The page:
Driving consumer loyalty through cryptocurrency

BY Australian Retailers Association
03 June 2019

As competition increases locally and globally, retail brands are increasingly turning to innovative technologies like cryptocurrency and blockchain to assist in customer retention and improve sales performance.

Shopping has become a part of our everyday habits and a popular pastime that generates trillions of dollars for the global economy annually. In fact, a recent PWC survey has shown that a majority of global consumers plan to shop and spend either more or the same amount in the near future. The same survey reveals that consumers are optimistic when it comes to shopping and are willing to spend on both experiences and products.

When it comes to shopping, the mobile age has irrevocably changed our shopping habits. With one of the highest mobile penetration rates (78%) around the world. In We Are Social’s recent digital report, it was revealed that 73% of Australians have searched online for a product or service. Furthermore, our recent survey found 31% of consumers are also using a digital device to assist them while shopping in-store.

Be it shopping online or from a physical store, our purchase decisions can either come on a whim, or after we’ve conducted extensive research– what’s in the product, where it is from and product reviews. Not only that, there are also other crucial factors that play a part in the different stages of shopping before consumers make their final purchase decision. These factors include the overall shopping experience, price promotion, and the convenience of payment.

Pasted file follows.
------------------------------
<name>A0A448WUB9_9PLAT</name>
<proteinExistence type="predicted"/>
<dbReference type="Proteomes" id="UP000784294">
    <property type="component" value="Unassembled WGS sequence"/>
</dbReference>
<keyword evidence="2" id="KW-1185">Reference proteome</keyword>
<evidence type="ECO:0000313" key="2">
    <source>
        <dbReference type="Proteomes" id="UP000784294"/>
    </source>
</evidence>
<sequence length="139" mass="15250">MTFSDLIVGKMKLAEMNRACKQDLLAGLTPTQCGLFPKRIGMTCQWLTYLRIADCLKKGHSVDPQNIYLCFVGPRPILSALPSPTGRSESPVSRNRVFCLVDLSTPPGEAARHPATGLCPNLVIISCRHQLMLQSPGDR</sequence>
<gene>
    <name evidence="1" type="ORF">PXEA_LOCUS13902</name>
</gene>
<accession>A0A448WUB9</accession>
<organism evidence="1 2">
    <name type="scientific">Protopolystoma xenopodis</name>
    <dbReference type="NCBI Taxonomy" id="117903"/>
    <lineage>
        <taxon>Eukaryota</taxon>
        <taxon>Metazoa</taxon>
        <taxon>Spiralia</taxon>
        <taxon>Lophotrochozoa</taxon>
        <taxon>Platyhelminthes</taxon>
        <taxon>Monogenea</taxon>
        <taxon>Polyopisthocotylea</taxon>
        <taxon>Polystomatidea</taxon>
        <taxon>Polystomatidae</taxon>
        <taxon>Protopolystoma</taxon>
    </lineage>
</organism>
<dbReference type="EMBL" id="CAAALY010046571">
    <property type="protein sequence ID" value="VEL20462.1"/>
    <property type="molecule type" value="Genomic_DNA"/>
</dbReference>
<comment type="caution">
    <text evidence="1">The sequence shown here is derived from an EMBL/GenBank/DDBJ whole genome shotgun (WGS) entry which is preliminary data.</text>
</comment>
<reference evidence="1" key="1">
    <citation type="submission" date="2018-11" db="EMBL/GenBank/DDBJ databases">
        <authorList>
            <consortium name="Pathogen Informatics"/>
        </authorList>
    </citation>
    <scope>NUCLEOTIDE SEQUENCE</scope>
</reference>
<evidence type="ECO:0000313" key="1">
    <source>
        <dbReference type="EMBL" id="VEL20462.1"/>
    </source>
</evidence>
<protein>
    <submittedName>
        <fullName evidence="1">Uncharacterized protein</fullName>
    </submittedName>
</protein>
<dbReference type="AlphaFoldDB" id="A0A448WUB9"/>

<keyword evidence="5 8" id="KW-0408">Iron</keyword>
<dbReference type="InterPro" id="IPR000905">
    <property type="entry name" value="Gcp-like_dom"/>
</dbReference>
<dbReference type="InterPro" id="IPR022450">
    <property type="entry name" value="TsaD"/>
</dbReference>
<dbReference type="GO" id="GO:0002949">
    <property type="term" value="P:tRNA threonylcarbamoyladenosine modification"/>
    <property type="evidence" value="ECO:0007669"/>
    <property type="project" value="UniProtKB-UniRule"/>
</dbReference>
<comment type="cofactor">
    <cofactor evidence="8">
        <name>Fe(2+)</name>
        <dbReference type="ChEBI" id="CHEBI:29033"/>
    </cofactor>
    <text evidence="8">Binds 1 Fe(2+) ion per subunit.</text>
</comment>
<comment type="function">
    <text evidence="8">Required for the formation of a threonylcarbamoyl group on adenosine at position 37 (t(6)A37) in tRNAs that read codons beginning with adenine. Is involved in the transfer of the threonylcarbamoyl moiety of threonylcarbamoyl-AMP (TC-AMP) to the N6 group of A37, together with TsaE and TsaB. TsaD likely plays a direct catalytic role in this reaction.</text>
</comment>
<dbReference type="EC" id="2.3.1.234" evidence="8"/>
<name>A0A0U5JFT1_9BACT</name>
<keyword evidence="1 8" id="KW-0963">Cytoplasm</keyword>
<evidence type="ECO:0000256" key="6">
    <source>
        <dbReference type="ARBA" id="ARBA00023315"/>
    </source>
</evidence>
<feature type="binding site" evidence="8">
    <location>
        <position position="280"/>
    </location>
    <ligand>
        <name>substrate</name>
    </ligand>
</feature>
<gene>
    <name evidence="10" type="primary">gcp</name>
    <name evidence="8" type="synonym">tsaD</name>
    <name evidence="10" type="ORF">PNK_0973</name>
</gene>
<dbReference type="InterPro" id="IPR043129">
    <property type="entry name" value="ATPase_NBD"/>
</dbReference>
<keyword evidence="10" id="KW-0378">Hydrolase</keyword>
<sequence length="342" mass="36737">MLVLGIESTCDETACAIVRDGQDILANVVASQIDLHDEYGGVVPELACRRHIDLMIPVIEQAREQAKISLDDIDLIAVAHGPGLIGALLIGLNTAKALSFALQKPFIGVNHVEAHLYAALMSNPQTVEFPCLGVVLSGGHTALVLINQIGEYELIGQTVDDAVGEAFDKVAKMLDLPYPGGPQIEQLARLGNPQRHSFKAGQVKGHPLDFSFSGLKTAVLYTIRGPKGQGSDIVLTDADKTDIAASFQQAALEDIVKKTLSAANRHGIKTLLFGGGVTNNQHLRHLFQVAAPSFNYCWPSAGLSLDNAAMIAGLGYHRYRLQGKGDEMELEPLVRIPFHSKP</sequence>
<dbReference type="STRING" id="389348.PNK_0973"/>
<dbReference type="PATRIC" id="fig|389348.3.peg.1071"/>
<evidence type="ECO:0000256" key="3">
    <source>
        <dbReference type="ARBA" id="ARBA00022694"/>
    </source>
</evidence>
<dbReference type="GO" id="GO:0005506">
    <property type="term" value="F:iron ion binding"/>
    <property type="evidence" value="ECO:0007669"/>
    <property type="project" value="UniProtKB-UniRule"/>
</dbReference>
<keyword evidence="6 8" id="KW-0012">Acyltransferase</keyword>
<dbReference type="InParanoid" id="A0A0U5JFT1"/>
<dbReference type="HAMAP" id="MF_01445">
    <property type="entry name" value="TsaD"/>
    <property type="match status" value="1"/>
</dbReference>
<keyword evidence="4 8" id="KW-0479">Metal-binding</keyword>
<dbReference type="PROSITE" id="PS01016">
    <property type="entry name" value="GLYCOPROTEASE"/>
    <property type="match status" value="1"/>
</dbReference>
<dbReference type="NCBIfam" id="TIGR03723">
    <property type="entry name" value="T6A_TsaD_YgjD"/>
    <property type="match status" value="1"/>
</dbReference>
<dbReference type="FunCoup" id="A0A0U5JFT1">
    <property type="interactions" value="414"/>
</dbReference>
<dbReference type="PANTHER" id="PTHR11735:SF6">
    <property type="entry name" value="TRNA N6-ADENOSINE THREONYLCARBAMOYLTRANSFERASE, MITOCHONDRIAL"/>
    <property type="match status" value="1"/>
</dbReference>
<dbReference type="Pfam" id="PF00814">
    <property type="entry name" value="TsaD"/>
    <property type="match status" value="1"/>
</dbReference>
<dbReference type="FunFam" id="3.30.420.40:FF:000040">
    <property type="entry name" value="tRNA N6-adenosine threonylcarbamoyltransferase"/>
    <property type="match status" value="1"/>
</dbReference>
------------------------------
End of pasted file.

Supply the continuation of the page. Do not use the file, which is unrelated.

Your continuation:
The changing shape of loyalty programs

As competition increases locally and globally, brands are finding more ways to add customers to their loyalty programs – exclusive offers, discounts and rewards – to assist in customer retention and improve sales performance. Some of the more prominent loyalty programs in Australia include Coles' flybuys, Woolworths Rewards, Qantas Frequent Flyers and Virgin Velocity, where they have a combined number of 37 million memberships.

However, the 2018 for love or money research study revealed that instead of loyalty points, which has traditionally been the case for most loyalty programs, there is an increasing number of Australian consumers, notably Millennials, who are interested in earning cryptocurrency rewards. In fact, 36% of loyalty program members wished to be rewarded with cryptocurrency instead of points, and this interest increased to 55% for Millennials.

This change in loyalty rewards comes as no surprise given that cryptocurrencies have been a topic of interest these days, starting from when Bitcoin – the world’s first cryptocurrency, set a record high value of $20,000 USD in mid-December last year. Today, there are over 1,600 different crypto tokens out there, and brands are hoping to leverage this blockchain technology to differentiate themselves from others.

For instance, Japanese e-commerce giant, Rakuten revealed its “Rakuten Coin” initiative aimed at expanding its international customer base. This cryptocurrency will be used as part of the company's points-based loyalty rewards system. Further to this, American rental-car company EZ Rent-A-Car, has also started to offer cryptocurrencies as a reward option for consumers with the introduction of CryptoRewards Exchange (CRE).